In a blow to Sprint and Dish Network, the FCC plans to add much of their respective spectrum portfolios to its so-called spectrum screen, which will bring more scrutiny to any future spectrum transaction they engage in.
The shift away from the traditional U.S. model of a subsidized smartphone in exchange for a two-year contract appears to be accelerating and is likely going to continue to do so for the next few quarters. However, the shift might not be in the best interests of carriers, handset makers or consumers in the long run.
Verizon Wireless reported weaker subscriber growth for the first quarter on a year-over-year basis and its postpaid customer additions in the period were driven by the addition of tablet customers.
AT&T Mobility was able to withstand an onslaught of competition from T-Mobile US and its other Tier 1 competitors in the first quarter, according to predictions from Credit Suisse analysts.
Verizon Wireless is expanding the reach of its LTE network in California and Hawaii via new deals with two small carriers, Golden State Cellular in California and Mobi PCS in Hawaii. Under the terms of the two separate deals, which both still require FCC approval, Verizon will essentially buy the small carriers.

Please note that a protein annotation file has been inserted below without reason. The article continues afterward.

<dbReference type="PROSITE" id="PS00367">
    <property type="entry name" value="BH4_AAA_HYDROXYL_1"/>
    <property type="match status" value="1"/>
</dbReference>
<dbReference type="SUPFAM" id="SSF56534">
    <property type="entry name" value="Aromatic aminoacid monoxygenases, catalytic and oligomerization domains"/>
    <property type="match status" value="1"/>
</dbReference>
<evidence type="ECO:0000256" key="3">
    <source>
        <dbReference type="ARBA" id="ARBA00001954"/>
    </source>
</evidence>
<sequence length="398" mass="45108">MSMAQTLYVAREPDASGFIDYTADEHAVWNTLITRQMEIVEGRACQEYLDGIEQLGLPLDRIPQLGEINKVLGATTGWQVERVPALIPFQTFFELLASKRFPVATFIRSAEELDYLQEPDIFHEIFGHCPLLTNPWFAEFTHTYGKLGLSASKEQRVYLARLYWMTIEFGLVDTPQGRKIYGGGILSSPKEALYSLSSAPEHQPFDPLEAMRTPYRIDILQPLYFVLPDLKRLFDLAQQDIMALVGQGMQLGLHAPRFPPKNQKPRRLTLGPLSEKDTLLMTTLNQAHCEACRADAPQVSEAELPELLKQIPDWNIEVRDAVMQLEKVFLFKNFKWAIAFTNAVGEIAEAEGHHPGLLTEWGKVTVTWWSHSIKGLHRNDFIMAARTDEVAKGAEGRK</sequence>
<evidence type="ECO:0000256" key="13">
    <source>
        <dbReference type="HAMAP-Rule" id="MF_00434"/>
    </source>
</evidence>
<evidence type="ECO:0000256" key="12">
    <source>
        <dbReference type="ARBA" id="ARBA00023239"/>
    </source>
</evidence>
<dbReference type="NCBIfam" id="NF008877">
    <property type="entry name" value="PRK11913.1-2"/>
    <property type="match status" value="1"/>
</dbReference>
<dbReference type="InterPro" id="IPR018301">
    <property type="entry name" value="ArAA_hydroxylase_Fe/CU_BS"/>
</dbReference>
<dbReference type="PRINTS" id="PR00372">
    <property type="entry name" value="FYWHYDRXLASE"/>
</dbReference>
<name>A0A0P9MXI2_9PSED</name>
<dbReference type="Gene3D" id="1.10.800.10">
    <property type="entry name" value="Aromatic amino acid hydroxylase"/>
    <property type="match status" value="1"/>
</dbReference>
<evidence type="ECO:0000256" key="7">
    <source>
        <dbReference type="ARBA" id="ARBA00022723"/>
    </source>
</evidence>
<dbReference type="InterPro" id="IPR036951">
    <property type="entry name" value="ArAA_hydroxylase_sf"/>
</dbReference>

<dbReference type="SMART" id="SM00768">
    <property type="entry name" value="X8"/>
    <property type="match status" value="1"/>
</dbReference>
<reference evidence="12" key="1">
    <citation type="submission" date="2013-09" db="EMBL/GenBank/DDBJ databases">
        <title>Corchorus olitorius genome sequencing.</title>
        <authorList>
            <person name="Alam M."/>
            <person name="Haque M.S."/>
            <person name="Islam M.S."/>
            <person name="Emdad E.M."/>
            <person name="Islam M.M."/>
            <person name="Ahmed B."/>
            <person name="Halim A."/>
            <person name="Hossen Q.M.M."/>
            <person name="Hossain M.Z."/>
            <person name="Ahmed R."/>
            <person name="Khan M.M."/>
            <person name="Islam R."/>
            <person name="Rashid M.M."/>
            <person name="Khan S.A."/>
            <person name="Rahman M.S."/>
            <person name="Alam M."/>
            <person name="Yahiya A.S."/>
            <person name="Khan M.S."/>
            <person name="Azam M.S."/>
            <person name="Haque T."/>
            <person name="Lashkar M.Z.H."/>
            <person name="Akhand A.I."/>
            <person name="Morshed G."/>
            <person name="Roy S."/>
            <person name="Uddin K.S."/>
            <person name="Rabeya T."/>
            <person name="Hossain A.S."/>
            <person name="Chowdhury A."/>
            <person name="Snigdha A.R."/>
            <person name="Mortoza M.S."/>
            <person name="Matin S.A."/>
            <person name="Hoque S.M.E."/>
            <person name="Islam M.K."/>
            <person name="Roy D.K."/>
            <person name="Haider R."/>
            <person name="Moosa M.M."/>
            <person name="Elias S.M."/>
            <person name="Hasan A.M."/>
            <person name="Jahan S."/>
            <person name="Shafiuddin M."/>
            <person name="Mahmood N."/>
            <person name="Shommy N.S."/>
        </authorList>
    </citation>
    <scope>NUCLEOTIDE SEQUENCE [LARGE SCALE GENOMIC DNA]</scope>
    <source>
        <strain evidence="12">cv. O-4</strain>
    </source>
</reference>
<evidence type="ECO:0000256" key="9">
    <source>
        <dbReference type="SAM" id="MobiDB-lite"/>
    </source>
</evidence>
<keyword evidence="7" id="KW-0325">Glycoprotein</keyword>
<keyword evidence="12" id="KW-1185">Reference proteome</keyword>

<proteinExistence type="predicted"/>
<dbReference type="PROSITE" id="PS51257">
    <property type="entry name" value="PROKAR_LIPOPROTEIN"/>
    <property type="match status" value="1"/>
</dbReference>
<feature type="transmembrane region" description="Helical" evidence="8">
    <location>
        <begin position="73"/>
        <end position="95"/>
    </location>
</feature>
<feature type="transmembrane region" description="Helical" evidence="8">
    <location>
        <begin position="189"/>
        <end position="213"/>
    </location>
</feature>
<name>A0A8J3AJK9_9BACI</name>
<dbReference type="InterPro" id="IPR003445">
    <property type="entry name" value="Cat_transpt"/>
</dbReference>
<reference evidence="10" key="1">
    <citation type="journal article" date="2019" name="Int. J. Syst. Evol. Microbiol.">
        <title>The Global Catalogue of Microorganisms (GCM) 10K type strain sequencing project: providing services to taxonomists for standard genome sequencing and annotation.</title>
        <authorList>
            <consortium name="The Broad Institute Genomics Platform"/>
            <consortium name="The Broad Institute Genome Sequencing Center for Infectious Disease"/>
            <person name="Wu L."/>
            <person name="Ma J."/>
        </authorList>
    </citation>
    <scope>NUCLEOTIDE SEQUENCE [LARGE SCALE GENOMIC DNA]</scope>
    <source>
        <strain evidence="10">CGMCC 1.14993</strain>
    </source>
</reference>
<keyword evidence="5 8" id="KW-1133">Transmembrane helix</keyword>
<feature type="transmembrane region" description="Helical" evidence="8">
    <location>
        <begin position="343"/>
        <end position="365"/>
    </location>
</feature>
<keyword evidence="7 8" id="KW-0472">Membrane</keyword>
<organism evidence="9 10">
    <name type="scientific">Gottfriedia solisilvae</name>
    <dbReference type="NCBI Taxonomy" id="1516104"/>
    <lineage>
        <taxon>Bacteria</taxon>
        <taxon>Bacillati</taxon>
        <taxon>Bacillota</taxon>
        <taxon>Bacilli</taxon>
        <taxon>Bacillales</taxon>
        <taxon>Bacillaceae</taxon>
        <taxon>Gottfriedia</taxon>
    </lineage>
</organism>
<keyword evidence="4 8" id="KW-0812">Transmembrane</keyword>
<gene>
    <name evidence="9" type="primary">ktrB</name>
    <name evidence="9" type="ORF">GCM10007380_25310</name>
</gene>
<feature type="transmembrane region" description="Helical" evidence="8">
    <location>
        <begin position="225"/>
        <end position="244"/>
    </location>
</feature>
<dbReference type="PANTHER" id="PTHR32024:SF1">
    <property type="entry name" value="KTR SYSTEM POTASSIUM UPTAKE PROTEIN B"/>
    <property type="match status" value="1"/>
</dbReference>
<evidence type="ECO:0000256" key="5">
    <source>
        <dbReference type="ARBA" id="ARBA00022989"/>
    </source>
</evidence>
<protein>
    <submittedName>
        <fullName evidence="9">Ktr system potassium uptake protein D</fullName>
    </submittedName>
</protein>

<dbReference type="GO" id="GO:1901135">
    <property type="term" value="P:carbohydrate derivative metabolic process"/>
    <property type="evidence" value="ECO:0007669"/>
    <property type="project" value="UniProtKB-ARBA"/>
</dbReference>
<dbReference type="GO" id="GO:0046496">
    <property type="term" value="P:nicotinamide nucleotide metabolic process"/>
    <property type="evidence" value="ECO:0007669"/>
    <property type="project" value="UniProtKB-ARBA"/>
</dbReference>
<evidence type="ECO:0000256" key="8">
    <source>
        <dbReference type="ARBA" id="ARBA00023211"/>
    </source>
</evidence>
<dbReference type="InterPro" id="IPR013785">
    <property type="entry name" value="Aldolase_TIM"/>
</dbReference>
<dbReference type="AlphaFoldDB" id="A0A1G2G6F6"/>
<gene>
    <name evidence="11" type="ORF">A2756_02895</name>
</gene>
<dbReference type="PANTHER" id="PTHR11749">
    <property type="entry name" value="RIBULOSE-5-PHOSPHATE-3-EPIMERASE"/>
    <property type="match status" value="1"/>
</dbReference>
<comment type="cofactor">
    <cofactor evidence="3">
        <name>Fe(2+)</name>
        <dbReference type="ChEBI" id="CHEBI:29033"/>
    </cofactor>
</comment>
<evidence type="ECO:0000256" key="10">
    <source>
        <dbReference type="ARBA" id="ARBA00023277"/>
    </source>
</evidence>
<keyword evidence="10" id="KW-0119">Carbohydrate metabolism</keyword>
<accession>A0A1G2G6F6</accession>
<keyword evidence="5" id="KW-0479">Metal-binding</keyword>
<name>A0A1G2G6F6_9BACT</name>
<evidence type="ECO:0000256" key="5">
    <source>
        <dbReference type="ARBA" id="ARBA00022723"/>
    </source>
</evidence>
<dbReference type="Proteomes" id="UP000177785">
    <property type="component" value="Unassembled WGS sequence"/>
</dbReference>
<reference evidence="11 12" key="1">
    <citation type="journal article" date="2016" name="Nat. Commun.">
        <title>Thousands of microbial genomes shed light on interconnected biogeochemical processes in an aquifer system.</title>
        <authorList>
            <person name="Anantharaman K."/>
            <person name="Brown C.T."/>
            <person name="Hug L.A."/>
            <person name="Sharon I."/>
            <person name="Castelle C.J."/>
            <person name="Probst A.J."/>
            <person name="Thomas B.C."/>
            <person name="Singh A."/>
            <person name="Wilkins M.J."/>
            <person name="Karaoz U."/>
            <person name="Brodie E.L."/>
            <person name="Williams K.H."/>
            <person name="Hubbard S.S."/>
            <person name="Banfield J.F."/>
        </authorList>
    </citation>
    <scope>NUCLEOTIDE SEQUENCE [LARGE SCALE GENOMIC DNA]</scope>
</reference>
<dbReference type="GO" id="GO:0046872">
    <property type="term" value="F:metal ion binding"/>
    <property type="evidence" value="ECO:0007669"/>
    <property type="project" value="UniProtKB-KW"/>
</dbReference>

Now that the dust has settled, the nation's Tier 1 wireless carriers say their subscribers are largely protected against the Heartbleed Internet security bug, which was first disclosed last week. The bug affected open-source OpenSSL cryptography, which is used by millions of web servers around the world. The bug's disclosure prompted millions of people to change their passwords for fear that malicious hackers could use the Heartbleed bug to access their personal information.
Verizon Wireless took the largest share of phone subscriber activations in the first quarter, according to a survey released by research firm Consumer Intelligence Research Partners.
AT&T warned that it would have to "reevaluate" whether it would participate in the FCC's planned incentive auctions of 600 MHz broadcast TV spectrum if the FCC places restrictions on how much spectrum it could purchase.
The nation's largest wireless carriers and device makers banded together to support voluntary anti-theft measures for smartphones released starting next year. The action comes amid mounting efforts by state lawmaker to mandate so-called "kill switches" in smartphones and tablets that would render the devices useless if stolen.
The FCC is contemplating a plan that would reserve for smaller carriers a chunk of the spectrum to be auctioned in next year's planned incentive auctions of 600 MHz broadcast TV spectrum, according to a Re/code report.